Project description:Resistance to key first-line drugs is a major hurdle to achieve the global end tuberculosis (TB) targets. A prodrug, pyrazinamide (PZA) is the only drug, effective in latent TB, recommended in drug resistance and susceptible Mycobacterium tuberculosis (MTB) isolates. The prodrug conversion into active form, pyrazinoic acid (POA), required the activity of pncA gene encoded pyrazinamidase (PZase). Although pncA mutations have been commonly associated with PZA resistance but a small number of resistance cases have been associated with mutationss in RpsA protein. Here in this study a total of 69 PZA resistance isolates have been sequenced for pncA mutations. However, samples that were found PZA resistant but pncA wild type (pncAWT), have been sequenced for rpsA and panD genes mutation. We repeated a drug susceptibility testing according to the WHO guidelines on 18 pncAWT MTB isolates. The rpsA and panD genes were sequenced. Out of total 69 PZA resistant isolates, 51 harbored 36 mutations in pncA gene (GeneBank Accession No. MH46111) while, fifteen different mutations including seven novel, were detected in the fourth S1 domain of RpsA known as C-terminal (MtRpsACTD) end. We did not detect any mutations in panD gene. Among the rpsA mutations, we investigated the molecular mechanism of resistance behind mutations, D342N, D343N, A344P, and I351F, present in the MtRpsACTD through molecular dynamic simulations (MD). WT showed a good drug binding affinity as compared to mutants (MTs), D342N, D343N, A344P, and I351F. Binding pocket volume, stability, and fluctuations have been altered whereas the total energy, protein folding, and geometric shape analysis further explored a significant variation between WT and MTs. In conclusion, mutations in MtRpsACTD might be involved to alter the RpsA activity, resulting in drug resistance. Such molecular mechanism behind resistance may provide a better insight into the resistance mechanism to achieve the global TB control targets.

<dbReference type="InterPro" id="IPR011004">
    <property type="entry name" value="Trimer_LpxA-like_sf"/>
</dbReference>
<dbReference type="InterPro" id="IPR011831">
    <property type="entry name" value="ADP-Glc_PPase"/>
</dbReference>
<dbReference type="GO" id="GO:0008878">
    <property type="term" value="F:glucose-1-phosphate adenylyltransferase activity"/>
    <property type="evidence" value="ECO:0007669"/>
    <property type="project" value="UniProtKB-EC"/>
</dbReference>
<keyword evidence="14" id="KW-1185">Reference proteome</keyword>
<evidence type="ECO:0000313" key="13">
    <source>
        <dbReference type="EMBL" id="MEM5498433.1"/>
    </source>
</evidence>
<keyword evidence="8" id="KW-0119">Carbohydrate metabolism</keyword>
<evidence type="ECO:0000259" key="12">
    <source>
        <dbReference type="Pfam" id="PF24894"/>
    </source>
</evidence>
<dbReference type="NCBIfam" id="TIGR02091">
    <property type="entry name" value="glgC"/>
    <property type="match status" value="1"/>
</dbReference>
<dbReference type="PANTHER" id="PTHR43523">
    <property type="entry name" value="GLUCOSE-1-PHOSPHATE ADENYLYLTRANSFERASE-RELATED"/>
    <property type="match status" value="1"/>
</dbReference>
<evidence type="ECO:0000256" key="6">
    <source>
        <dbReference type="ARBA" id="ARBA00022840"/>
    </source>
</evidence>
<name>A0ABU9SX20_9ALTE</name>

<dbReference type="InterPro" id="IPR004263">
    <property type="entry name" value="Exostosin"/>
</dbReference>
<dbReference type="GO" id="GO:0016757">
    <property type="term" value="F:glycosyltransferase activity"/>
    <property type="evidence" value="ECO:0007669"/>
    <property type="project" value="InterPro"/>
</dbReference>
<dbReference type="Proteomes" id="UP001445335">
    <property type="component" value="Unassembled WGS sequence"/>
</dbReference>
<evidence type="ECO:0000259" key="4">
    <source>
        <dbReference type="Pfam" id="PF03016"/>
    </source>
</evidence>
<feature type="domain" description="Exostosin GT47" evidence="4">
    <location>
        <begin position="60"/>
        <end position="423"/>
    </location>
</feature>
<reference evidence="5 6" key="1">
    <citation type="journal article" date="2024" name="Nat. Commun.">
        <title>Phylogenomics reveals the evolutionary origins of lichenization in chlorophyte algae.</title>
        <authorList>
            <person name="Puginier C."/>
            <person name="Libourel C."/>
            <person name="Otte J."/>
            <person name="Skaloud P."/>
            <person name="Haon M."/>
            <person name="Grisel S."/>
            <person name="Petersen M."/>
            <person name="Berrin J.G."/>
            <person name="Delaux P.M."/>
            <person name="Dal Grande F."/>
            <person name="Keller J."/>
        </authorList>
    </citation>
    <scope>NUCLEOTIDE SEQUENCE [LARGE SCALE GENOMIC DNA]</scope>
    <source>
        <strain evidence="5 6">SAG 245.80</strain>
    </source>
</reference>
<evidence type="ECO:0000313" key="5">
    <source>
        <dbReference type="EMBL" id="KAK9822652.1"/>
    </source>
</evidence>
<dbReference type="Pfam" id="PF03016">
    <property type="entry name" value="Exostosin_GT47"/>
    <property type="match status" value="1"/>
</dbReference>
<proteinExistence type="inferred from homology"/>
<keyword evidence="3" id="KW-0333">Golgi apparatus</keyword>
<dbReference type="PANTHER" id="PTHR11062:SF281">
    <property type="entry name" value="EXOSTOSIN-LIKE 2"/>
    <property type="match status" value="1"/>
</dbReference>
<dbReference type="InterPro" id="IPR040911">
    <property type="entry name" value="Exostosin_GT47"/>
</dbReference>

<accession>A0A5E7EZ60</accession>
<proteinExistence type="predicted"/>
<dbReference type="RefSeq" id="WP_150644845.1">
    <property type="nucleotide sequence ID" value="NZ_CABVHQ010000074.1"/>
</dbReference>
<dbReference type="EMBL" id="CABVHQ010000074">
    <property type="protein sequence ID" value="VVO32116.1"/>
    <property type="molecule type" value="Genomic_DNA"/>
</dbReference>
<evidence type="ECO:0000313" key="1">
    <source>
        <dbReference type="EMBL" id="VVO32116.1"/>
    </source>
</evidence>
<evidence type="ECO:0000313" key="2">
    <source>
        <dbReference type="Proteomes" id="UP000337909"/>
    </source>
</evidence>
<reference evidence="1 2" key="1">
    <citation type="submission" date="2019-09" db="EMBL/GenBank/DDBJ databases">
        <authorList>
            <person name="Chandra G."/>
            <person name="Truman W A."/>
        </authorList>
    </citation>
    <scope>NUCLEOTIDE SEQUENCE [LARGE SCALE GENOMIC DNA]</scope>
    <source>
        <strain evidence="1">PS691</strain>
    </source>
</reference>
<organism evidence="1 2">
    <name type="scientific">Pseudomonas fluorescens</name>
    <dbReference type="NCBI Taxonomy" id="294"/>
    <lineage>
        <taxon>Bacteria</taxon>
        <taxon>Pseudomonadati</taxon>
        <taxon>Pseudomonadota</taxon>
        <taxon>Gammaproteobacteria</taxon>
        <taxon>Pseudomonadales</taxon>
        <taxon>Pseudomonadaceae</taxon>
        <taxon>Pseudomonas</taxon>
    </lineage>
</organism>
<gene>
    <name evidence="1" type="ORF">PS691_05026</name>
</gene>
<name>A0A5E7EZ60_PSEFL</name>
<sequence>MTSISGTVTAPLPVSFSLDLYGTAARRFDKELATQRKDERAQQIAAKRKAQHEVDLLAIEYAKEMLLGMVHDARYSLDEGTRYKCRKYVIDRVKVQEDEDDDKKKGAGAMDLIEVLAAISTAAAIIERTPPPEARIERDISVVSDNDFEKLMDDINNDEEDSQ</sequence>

Project description:Objective:Pyrazinamide (PZA) is a cornerstone of modern tuberculosis regimens. This study aimed to investigate the performance of genotypic testing of pncA + upstream region, rpsA, panD, Rv2783c, and clpC1 genes to add insights for more accurate molecular diagnosis of PZA-resistant (R) Mycobacterium tuberculosis. Methods:Drug susceptibility testing, sequencing analysis of PZA-related genes including the entire operon of pncA (Rv2044c-pncA-Rv2042c) and PZase assay were performed for 448 M. tuberculosis clinical isolates. Results:Our data showed that among 448 M. tuberculosis clinical isolates, 113 were MDR, 195 pre-XDR and 70 XDR TB, while the remaining 70 strains had other combinations of drug-resistance. A total of 60.04% (269/448) M. tuberculosis clinical isolates were resistant to PZA, of which 78/113 were MDR, 119/195 pre-XDR and 29/70 XDR TB strains. PZAR isolates have predominance (83.3%) of Beijing genotype. Genotypic characterization of Rv2044c-pncA-Rv2042c revealed novel nonsynonymous mutations in Rv2044c with negative PZase activity which led to confer PZAR. Compared with phenotypic data, 84.38% (227/269) PZAR strains with mutations in pncA + upstream region exhibited 83.64% sensitivity but the combined evaluation of the mutations in rpsA 2.60% (7/269), panD 1.48% (4/269), Rv2783c 1.11% (3/269) and Rv2044c 0.74% (2/269) increased the sensitivity to 89.59%. Fifty-seven novel mutations were identified in this study. Interestingly, a frameshift deletion (C-114del) in upstream of pncAwt nullified the effect of A-11G mutation and induced positive PZase activity, divergent from five PZase negative A-11G PZAR mutants. Twenty-six PZAR strains having wild-type-sequenced genes with positive or negative PZase suggest the existence of unknown resistance mechanisms. Conclusion:Our study revealed that PZAR rate in MDR and pre-XDR TB was markedly higher in southern China. The concomitant evaluation of pncA + UFR, rpsA, panD, Rv2783c, and Rv2044c provides more dependable genotypic results of PZA resistance. Fifty-seven novel mutations/indels in this study may play a vital role as diagnostic markers. The upstream region of pncA and PZase regulation are valuable to explore the unknown mechanism of PZA-resistance.